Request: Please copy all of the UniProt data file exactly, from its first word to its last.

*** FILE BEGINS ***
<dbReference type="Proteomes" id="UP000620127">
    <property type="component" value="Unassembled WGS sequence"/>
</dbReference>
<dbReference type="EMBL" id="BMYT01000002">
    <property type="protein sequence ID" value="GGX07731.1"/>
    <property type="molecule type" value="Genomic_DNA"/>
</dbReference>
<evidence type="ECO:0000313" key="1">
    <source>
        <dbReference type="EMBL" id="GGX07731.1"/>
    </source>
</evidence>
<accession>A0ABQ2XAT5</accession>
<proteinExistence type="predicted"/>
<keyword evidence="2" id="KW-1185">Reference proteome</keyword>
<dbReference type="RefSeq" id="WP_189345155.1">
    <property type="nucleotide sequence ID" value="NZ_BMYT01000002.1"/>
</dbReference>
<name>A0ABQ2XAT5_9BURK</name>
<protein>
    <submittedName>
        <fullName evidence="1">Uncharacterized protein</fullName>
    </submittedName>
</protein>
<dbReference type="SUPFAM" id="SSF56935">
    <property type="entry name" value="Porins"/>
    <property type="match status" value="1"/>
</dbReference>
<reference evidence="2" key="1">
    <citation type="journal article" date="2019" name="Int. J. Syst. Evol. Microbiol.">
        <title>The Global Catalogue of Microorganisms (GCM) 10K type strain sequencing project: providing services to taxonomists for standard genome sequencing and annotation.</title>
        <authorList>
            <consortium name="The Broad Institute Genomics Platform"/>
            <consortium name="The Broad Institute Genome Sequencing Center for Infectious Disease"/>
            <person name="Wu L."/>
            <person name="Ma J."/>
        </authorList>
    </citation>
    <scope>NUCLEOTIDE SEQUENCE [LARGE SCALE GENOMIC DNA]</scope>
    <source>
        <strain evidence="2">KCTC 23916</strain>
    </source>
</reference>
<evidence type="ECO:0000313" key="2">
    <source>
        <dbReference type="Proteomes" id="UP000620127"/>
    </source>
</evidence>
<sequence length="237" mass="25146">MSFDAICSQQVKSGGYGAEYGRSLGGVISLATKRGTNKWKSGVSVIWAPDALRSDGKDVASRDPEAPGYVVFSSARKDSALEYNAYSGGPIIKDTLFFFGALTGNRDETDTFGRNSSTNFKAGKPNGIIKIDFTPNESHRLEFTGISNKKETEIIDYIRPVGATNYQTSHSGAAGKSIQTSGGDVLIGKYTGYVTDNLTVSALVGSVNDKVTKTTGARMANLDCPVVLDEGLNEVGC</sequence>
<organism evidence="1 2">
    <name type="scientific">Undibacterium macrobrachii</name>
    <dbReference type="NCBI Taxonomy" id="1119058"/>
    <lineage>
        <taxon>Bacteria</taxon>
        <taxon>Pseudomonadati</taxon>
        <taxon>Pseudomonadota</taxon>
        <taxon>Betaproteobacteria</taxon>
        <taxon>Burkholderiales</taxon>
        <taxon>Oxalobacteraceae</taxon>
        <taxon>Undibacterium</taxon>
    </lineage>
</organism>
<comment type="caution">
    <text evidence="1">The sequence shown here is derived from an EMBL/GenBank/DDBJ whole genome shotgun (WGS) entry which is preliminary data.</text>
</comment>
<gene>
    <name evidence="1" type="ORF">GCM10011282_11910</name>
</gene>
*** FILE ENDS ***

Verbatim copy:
<dbReference type="Proteomes" id="UP000620127">
    <property type="component" value="Unassembled WGS sequence"/>
</dbReference>
<dbReference type="EMBL" id="BMYT01000002">
    <property type="protein sequence ID" value="GGX07731.1"/>
    <property type="molecule type" value="Genomic_DNA"/>
</dbReference>
<evidence type="ECO:0000313" key="1">
    <source>
        <dbReference type="EMBL" id="GGX07731.1"/>
    </source>
</evidence>
<accession>A0ABQ2XAT5</accession>
<proteinExistence type="predicted"/>
<keyword evidence="2" id="KW-1185">Reference proteome</keyword>
<dbReference type="RefSeq" id="WP_189345155.1">
    <property type="nucleotide sequence ID" value="NZ_BMYT01000002.1"/>
</dbReference>
<name>A0ABQ2XAT5_9BURK</name>
<protein>
    <submittedName>
        <fullName evidence="1">Uncharacterized protein</fullName>
    </submittedName>
</protein>
<dbReference type="SUPFAM" id="SSF56935">
    <property type="entry name" value="Porins"/>
    <property type="match status" value="1"/>
</dbReference>
<reference evidence="2" key="1">
    <citation type="journal article" date="2019" name="Int. J. Syst. Evol. Microbiol.">
        <title>The Global Catalogue of Microorganisms (GCM) 10K type strain sequencing project: providing services to taxonomists for standard genome sequencing and annotation.</title>
        <authorList>
            <consortium name="The Broad Institute Genomics Platform"/>
            <consortium name="The Broad Institute Genome Sequencing Center for Infectious Disease"/>
            <person name="Wu L."/>
            <person name="Ma J."/>
        </authorList>
    </citation>
    <scope>NUCLEOTIDE SEQUENCE [LARGE SCALE GENOMIC DNA]</scope>
    <source>
        <strain evidence="2">KCTC 23916</strain>
    </source>
</reference>
<evidence type="ECO:0000313" key="2">
    <source>
        <dbReference type="Proteomes" id="UP000620127"/>
    </source>
</evidence>
<sequence length="237" mass="25146">MSFDAICSQQVKSGGYGAEYGRSLGGVISLATKRGTNKWKSGVSVIWAPDALRSDGKDVASRDPEAPGYVVFSSARKDSALEYNAYSGGPIIKDTLFFFGALTGNRDETDTFGRNSSTNFKAGKPNGIIKIDFTPNESHRLEFTGISNKKETEIIDYIRPVGATNYQTSHSGAAGKSIQTSGGDVLIGKYTGYVTDNLTVSALVGSVNDKVTKTTGARMANLDCPVVLDEGLNEVGC</sequence>
<organism evidence="1 2">
    <name type="scientific">Undibacterium macrobrachii</name>
    <dbReference type="NCBI Taxonomy" id="1119058"/>
    <lineage>
        <taxon>Bacteria</taxon>
        <taxon>Pseudomonadati</taxon>
        <taxon>Pseudomonadota</taxon>
        <taxon>Betaproteobacteria</taxon>
        <taxon>Burkholderiales</taxon>
        <taxon>Oxalobacteraceae</taxon>
        <taxon>Undibacterium</taxon>
    </lineage>
</organism>
<comment type="caution">
    <text evidence="1">The sequence shown here is derived from an EMBL/GenBank/DDBJ whole genome shotgun (WGS) entry which is preliminary data.</text>
</comment>
<gene>
    <name evidence="1" type="ORF">GCM10011282_11910</name>
</gene>